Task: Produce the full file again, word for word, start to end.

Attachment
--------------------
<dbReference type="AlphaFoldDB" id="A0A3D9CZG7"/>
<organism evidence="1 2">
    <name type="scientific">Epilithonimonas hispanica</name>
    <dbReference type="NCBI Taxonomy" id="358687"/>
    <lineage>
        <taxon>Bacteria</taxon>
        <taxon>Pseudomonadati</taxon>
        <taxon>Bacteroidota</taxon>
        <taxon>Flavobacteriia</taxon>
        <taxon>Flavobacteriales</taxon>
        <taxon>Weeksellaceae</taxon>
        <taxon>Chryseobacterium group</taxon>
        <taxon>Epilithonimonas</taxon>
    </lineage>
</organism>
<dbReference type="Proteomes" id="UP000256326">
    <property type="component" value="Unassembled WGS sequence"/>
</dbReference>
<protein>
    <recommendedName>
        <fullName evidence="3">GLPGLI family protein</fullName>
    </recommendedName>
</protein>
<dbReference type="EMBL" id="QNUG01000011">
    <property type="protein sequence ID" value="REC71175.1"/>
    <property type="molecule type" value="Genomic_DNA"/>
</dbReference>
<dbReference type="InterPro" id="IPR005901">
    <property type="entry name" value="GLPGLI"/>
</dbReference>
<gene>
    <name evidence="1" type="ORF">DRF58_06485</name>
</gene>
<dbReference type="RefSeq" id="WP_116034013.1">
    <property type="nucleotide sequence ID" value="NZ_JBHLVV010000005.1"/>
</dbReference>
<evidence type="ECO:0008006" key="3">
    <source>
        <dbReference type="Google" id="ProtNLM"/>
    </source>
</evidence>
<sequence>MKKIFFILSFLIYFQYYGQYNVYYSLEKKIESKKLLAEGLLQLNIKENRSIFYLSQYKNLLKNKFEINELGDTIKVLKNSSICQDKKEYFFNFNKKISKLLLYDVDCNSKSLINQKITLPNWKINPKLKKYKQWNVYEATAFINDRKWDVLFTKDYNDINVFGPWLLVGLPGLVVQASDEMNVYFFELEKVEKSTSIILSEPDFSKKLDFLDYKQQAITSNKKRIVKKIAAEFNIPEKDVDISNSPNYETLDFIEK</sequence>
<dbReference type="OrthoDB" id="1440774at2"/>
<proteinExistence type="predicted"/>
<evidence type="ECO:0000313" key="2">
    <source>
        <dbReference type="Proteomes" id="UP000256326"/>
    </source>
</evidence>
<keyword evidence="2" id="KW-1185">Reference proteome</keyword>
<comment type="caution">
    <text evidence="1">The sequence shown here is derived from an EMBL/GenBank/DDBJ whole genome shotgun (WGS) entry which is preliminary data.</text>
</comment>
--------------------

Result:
<dbReference type="AlphaFoldDB" id="A0A3D9CZG7"/>
<organism evidence="1 2">
    <name type="scientific">Epilithonimonas hispanica</name>
    <dbReference type="NCBI Taxonomy" id="358687"/>
    <lineage>
        <taxon>Bacteria</taxon>
        <taxon>Pseudomonadati</taxon>
        <taxon>Bacteroidota</taxon>
        <taxon>Flavobacteriia</taxon>
        <taxon>Flavobacteriales</taxon>
        <taxon>Weeksellaceae</taxon>
        <taxon>Chryseobacterium group</taxon>
        <taxon>Epilithonimonas</taxon>
    </lineage>
</organism>
<dbReference type="Proteomes" id="UP000256326">
    <property type="component" value="Unassembled WGS sequence"/>
</dbReference>
<protein>
    <recommendedName>
        <fullName evidence="3">GLPGLI family protein</fullName>
    </recommendedName>
</protein>
<dbReference type="EMBL" id="QNUG01000011">
    <property type="protein sequence ID" value="REC71175.1"/>
    <property type="molecule type" value="Genomic_DNA"/>
</dbReference>
<dbReference type="InterPro" id="IPR005901">
    <property type="entry name" value="GLPGLI"/>
</dbReference>
<gene>
    <name evidence="1" type="ORF">DRF58_06485</name>
</gene>
<dbReference type="RefSeq" id="WP_116034013.1">
    <property type="nucleotide sequence ID" value="NZ_JBHLVV010000005.1"/>
</dbReference>
<evidence type="ECO:0008006" key="3">
    <source>
        <dbReference type="Google" id="ProtNLM"/>
    </source>
</evidence>
<sequence>MKKIFFILSFLIYFQYYGQYNVYYSLEKKIESKKLLAEGLLQLNIKENRSIFYLSQYKNLLKNKFEINELGDTIKVLKNSSICQDKKEYFFNFNKKISKLLLYDVDCNSKSLINQKITLPNWKINPKLKKYKQWNVYEATAFINDRKWDVLFTKDYNDINVFGPWLLVGLPGLVVQASDEMNVYFFELEKVEKSTSIILSEPDFSKKLDFLDYKQQAITSNKKRIVKKIAAEFNIPEKDVDISNSPNYETLDFIEK</sequence>
<dbReference type="OrthoDB" id="1440774at2"/>
<proteinExistence type="predicted"/>
<evidence type="ECO:0000313" key="2">
    <source>
        <dbReference type="Proteomes" id="UP000256326"/>
    </source>
</evidence>
<keyword evidence="2" id="KW-1185">Reference proteome</keyword>
<comment type="caution">
    <text evidence="1">The sequence shown here is derived from an EMBL/GenBank/DDBJ whole genome shotgun (WGS) entry which is preliminary data.</text>
</comment>